Medical imaging continues to inspire elaborate software schemes that will help radiologists characterize tissue by extracting more meaningful information from digital images.One system, called Accent, is designed to help radiologists use MR to make
Medical imaging continues to inspire elaborate software schemes that will help radiologists characterize tissue by extracting more meaningful information from digital images.
One system, called Accent, is designed to help radiologists use MR to make more accurate cancer diagnoses. The system is currently in clinical trials.
The user selects a region of interest (ROI) that includes a known tumor. A clustering method then sorts the pixels within the ROI into separate groups. The user selects one or more clusters from within the ROI to represent the desired tissue. Accent automatically evaluates all the data in the images, highlighting potential sites of metastases.
"Accent uses multivariant statistical techniques to combine the information in all MR sequences of a given region to help physicians evaluate the information in ways that are beyond the ability of human vision," said Dr. Justin Smith, a practicing radiologist and founder of Confirma, the company developing the system.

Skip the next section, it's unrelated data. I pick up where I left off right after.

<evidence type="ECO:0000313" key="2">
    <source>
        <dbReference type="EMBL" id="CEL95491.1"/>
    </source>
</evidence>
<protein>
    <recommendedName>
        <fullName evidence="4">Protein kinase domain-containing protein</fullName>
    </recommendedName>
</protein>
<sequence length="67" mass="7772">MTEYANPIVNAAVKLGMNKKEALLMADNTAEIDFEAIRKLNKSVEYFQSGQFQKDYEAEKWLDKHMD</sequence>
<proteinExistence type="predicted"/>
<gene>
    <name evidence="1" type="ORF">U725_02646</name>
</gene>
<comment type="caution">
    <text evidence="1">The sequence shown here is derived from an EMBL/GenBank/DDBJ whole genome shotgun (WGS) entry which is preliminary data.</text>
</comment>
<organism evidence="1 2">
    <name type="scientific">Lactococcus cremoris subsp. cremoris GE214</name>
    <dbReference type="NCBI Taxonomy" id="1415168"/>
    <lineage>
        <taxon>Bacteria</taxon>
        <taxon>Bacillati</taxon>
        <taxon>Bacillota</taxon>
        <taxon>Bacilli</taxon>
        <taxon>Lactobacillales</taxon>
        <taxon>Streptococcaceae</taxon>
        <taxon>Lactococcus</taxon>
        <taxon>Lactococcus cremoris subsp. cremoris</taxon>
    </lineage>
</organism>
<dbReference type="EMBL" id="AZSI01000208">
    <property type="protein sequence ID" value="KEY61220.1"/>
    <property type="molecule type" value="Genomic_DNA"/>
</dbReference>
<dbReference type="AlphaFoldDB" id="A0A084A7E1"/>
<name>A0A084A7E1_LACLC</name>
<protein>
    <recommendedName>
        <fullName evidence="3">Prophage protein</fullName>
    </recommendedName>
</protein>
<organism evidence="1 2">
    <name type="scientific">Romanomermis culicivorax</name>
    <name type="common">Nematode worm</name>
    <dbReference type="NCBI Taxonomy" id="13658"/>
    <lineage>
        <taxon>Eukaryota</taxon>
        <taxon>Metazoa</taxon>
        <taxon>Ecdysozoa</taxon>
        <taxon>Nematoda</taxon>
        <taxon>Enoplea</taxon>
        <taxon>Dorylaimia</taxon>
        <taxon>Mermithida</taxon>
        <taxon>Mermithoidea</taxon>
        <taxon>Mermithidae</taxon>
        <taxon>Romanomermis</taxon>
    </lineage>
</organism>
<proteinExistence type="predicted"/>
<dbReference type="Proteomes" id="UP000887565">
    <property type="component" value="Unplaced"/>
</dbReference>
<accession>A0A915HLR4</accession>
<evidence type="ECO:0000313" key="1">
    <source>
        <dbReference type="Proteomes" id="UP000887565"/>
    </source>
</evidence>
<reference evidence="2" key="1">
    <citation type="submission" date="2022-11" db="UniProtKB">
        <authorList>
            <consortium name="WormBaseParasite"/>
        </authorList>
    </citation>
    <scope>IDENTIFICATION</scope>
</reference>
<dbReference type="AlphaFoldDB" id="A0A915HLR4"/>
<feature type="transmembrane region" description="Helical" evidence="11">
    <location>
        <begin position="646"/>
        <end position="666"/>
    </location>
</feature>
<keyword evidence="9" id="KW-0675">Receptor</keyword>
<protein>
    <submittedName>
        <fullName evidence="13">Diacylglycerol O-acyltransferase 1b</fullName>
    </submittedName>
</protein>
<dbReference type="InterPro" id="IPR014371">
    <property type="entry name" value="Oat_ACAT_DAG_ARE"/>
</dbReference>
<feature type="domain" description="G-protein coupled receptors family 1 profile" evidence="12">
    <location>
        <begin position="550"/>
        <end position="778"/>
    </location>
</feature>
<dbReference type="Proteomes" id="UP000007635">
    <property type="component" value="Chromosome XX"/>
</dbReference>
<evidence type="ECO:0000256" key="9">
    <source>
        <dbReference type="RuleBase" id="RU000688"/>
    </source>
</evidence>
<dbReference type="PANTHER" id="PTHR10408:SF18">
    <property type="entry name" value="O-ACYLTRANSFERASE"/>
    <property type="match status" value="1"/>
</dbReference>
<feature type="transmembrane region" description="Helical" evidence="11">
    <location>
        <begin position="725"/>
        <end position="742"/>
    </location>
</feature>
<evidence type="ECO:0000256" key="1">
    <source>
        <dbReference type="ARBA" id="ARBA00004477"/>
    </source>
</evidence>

Digital images are typically displayed on a gray-scale value of zero to 255, even though human physiology limits discrimination to about 140 shades of gray.
"There's nothing else like this out there," said one of the trial's principal investigators, Dr. Jay Tsuruda, a staff neuroradiologist at Inland Imaging in Kirkland, WA.
Accent creates almost a synthetic image by going through MR series and highlighting areas of tissue that have similar characteristics, Tsuruda said.
The new series is just as powerful as, if not more powerful than, the original series because it's annotated, he said. This means radiologists can use it to help decide if something needs further analysis.
"MR spits out tons of images," Tsuruda said. "We acquire so many images so quickly that it's almost overwhelming trying to piece together not only where things are three-dimensionally in anatomy that may be quite complex, but also to analyze what the signal is doing."
Accent could give radiologists another contrast end point to make decisions about whether something is of concern, Tsuruda said, although he stopped short of calling the system computer-aided diagnosis (CAD).
"In a CAD system, you feed in all the scans and it automatically makes a diagnosis for you," he said. "In this case, the system creates a new series and highlights areas of question based on multivaried analysis of signal intensity."
Another system under development, called Insight Segmentation and Registration Toolkit, is available from the National Library of Medicine. It is an open-source package for performing registration and segmentation -- the process of identifying and classifying data found in digital images.
Registration is the task of aligning or developing correspondences between data in two, three, and more dimensions. CT images, for example, may be aligned with an MR scan to combine the information contained in both. The system could prove useful in neurosurgery for defining the safest possible surgical approach.